Filed Under Music

Women at King Records: They Too Shaped Popular Music in Postwar America

King Records was one of the independent recording studios that created Rock and Roll, and it was one of the city’s only racially integrated businesses. Songs by male artists like Hank Ballard, Little Willie John, Wynonie Harris, and the Delmore Brothers are well-known, but few people know that many women artists in genres like country and rhythm and blues that combined to create rock and roll recorded at King.

Some of the women who recorded at King were well-known stars who had hits at King; others had hits before or after they recorded at King, and some r performed primarily on radio. You may or may not know all the specific records they made, but their music was essential to the formation of popular music and popular culture.

One of King Records’ stars was Lula Reed (1926-2008), who grew up in Port Clinton, Ohio, and sang in her church choir. She came to King as a secular rhythm and Blues singer because she was the winner of a contest sponsored by King to become the vocalist in Sonny Thompson’s band. Her biggest hit was Henry Glover’s “I’ll Drown in My Own Tears” in 1952. Clearly, she was popular: chosen Girl of the Year by the Southwest Association of Disc Jockeys as well as Favorite Pin-Up Girl by GI’s at Fort Smith, Arkansas.

Country and Rockabilly singer Bonnie Lou (1924-2015) performed on radio and, later, television in addition to recording at King Records. Her mother sang and played the piano, and her grandmother, originally from Switzerland, yodeled for the cows to come home every evening. But Bonnie Lou (Mary Joan Kath) also had formal lessons in violin and guitar in her small community of Carlock, Illinois. She began performing on WJBC, Bloomington, when she was 11, and before she was 20 she joined WLW’s Midwestern Hayride where she played with country stars Chet Adkins, Homer and Jethro, and the Girls of the Golden West. At King she had hits in 1953 with “Tennessee Wig Walk” and “Seven Lonely Days, and in 1958 with a duet with Rusty York, “La Dee Dah.” She made a smooth transition from radio to television, appearing on Cincinnati WLWT Midwestern Hayride, the Paul Dixon Show, and the Ruth Lyons’ 50-50 Club.

Other women artists are less widely-known but are also part of fabric of late-twentieth-century popular music created at King Records. For example, the Jewels (Sandra Bears, Grace Ruffin, Margie Clark, and Martha High) were back-up singers for James Brown, in 1965 and 66. Brown produced their 1967 song, This is my Story, on King’s subsidiary Federal. But even as teenagers this group from Washington, DC, originally called the Impalas, had performed earlier at Roosevelt High School and Zion AME Church. After school they frequently dropped by their friend, Bo Diddley’s basement recording studio. They had a hit, Opportunity, in 1964 on Dimension Records founded by Don Kirshner and Al Nevins.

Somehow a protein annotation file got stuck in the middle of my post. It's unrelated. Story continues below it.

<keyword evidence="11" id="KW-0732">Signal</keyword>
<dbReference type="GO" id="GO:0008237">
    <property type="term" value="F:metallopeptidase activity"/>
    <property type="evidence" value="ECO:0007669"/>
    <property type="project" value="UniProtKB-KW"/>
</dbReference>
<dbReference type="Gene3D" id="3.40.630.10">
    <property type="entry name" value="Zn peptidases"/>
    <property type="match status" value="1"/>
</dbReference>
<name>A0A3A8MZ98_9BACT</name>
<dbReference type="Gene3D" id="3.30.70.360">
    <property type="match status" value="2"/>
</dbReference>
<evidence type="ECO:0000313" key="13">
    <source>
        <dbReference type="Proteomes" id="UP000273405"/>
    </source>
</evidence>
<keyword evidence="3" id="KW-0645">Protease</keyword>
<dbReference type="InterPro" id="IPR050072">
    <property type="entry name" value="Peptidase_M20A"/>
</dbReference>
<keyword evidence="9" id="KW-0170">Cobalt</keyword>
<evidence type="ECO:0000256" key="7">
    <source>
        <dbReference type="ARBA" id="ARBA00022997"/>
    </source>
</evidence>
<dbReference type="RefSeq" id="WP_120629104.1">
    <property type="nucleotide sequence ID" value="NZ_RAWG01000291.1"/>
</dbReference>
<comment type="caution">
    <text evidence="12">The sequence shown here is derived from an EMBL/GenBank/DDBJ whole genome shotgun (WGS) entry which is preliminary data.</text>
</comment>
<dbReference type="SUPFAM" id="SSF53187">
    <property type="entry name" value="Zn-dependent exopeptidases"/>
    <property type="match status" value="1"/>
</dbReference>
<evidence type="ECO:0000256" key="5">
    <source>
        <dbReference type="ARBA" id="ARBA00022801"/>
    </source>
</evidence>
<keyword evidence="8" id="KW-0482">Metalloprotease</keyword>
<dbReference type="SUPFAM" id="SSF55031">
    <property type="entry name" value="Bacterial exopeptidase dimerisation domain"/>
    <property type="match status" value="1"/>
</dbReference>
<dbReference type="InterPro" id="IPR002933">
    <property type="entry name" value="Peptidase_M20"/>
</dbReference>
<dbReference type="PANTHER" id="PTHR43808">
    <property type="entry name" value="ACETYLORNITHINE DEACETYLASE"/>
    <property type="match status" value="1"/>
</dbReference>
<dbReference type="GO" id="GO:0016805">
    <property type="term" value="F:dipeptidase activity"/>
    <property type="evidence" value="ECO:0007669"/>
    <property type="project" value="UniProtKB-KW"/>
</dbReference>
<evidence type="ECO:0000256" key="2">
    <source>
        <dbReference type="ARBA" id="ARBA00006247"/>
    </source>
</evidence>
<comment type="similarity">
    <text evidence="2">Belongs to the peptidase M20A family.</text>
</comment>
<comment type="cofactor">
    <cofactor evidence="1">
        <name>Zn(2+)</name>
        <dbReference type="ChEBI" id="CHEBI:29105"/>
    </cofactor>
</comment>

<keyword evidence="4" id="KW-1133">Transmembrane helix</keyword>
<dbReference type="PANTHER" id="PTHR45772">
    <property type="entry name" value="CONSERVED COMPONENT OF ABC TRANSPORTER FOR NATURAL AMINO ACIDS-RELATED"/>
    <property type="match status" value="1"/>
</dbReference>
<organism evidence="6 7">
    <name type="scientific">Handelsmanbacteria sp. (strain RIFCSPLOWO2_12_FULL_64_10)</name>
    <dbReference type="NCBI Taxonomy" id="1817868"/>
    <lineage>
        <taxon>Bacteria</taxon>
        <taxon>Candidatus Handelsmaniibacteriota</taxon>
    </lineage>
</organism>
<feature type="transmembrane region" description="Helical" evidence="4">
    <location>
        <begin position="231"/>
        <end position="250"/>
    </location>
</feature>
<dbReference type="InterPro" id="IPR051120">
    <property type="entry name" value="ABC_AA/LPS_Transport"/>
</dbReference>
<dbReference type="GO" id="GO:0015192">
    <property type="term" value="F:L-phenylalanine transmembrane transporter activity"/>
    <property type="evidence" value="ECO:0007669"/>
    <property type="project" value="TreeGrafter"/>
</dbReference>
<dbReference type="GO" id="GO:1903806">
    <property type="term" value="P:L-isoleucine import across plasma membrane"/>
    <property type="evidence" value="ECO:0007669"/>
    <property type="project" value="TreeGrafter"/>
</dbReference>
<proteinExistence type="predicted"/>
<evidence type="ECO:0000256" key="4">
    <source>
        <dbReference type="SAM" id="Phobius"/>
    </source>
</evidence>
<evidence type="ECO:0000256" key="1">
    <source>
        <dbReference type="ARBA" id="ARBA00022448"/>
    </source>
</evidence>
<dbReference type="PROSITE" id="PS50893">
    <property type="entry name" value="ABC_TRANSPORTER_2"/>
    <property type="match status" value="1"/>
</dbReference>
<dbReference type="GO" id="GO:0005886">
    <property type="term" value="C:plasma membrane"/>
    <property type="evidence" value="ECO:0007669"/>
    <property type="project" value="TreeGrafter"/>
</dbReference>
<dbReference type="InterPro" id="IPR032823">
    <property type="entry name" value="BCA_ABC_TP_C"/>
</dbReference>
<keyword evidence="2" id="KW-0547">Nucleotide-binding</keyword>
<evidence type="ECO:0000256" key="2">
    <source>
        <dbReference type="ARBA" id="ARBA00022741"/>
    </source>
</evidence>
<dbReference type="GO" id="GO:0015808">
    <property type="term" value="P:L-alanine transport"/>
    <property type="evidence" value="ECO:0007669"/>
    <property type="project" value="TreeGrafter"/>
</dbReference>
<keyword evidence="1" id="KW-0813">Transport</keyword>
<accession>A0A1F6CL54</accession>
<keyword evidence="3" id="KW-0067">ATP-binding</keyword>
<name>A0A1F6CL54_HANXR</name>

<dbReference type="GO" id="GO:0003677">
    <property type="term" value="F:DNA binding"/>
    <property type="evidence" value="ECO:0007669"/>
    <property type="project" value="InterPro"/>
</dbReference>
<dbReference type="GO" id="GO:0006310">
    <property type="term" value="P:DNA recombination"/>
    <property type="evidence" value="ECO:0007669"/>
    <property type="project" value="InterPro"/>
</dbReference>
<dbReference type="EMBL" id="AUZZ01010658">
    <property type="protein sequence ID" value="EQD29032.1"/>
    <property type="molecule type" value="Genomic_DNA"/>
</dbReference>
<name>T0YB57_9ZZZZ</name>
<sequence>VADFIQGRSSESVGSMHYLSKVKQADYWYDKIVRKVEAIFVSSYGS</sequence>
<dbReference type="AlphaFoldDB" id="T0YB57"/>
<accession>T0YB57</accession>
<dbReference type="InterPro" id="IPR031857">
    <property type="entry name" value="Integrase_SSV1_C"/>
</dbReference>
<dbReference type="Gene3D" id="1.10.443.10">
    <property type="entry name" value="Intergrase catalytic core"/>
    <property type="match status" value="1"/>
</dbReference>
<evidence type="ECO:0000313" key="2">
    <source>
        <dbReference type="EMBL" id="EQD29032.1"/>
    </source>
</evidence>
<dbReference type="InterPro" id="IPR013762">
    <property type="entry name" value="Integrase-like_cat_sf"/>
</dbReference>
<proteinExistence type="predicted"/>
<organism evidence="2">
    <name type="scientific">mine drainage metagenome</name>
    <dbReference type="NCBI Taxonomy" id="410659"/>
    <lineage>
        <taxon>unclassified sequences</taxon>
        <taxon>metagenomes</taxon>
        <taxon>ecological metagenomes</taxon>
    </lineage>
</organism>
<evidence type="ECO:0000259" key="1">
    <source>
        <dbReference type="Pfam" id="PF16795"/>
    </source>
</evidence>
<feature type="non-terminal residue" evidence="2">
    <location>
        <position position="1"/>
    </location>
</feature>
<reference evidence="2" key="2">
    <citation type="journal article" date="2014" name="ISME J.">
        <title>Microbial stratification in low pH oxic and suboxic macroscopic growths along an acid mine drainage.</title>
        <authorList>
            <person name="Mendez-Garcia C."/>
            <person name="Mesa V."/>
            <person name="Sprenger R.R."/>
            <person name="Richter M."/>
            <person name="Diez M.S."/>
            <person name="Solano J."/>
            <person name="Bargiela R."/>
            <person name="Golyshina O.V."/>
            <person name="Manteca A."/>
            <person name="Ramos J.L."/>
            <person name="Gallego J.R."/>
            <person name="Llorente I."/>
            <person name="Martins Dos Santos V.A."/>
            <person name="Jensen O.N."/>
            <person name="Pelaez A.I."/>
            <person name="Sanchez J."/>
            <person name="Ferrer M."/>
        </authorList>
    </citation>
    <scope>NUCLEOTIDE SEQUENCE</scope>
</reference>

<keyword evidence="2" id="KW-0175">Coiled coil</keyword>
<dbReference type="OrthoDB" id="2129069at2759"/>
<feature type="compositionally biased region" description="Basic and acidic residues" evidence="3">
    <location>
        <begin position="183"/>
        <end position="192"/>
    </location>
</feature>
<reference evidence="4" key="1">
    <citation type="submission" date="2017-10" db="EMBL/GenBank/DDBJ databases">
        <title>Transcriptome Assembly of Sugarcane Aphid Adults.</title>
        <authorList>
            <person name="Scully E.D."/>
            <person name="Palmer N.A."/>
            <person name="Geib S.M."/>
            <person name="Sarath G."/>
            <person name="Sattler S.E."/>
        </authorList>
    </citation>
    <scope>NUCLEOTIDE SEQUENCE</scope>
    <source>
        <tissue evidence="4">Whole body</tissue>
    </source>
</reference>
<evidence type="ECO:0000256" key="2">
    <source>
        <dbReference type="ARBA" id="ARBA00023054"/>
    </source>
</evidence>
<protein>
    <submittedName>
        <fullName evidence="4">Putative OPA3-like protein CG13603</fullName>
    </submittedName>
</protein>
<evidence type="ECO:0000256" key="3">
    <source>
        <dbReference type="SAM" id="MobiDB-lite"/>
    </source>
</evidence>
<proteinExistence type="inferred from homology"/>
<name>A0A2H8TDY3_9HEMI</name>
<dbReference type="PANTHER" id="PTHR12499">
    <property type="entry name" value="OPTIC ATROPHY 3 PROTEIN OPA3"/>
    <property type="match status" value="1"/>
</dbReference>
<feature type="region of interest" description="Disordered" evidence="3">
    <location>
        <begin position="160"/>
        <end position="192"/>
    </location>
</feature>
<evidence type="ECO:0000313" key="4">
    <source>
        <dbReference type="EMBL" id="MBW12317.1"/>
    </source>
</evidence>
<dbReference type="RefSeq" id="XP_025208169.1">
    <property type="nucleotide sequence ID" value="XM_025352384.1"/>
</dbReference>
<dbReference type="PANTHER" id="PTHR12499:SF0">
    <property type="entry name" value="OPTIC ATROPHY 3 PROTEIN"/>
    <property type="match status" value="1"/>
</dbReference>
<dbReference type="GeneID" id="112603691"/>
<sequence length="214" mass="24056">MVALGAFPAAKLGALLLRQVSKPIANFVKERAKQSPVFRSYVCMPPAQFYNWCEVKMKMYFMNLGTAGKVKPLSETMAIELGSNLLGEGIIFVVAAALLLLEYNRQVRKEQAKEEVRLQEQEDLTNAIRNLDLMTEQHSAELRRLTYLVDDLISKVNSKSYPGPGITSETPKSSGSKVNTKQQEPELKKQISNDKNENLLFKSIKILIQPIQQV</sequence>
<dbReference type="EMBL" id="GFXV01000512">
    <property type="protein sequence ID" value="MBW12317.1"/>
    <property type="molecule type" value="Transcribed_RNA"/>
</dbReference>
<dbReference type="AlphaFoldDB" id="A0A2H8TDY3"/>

Sisters Bertha, Irene, and Opal Amburgey were primarily radio singers who performed as part of the Coon Creek Girls on the Renfro Valley Barn Dance and as the Hoot Owl Holler Girls, Martha, Minnie, and Mattie on WSB in Atlanta. Growing up in Neon, Kentucky during the Depression, the sisters had practiced singing and playing while pretending the bare lightbulb hanging from the ceiling was a microphone. Their mother bartered chickens and their father, who built the supports for coal mines, sold some of his tools to buy their instruments. In 1951, using their original stage name, the Sunshine Sisters, they recorded Tennessee Memories and You Can’t Live With’em at King. Irene later became a gospel singer on the Grand Ole Opry, known for her most famous song Satisfied. Sister Mattie moved to Memphis where she recorded several Rock-a-Billy songs at Sun Records and became a successful songwriter whose songs included, Eddy Arnold’s hit Lonely Again and Lay Some Happiness on Me by Dean Martin.

Nearly 200 women recorded at King. You can find out more about them from Sue Plummer’s database compiled from Michel Ruppli’s King Records discography.

Images

King Records Building
King Records Building Source: Halper Family King Studios Photograph Collection, Archives and Special Collections, Xavier University, 2023.
The Jewels
The Jewels
Sunshine Sisters
Sunshine Sisters
Lula Reed
Lula Reed
Bonnie Lou
Bonnie Lou

Location

1540 Brewster Avenue, Cincinnati OH 45207

Metadata

Dr. Christine Anderson, “Women at King Records: They Too Shaped Popular Music in Postwar America,” Cincinnati Sites and Stories, accessed June 15, 2024, https://stories.cincinnatipreservation.org/items/show/219.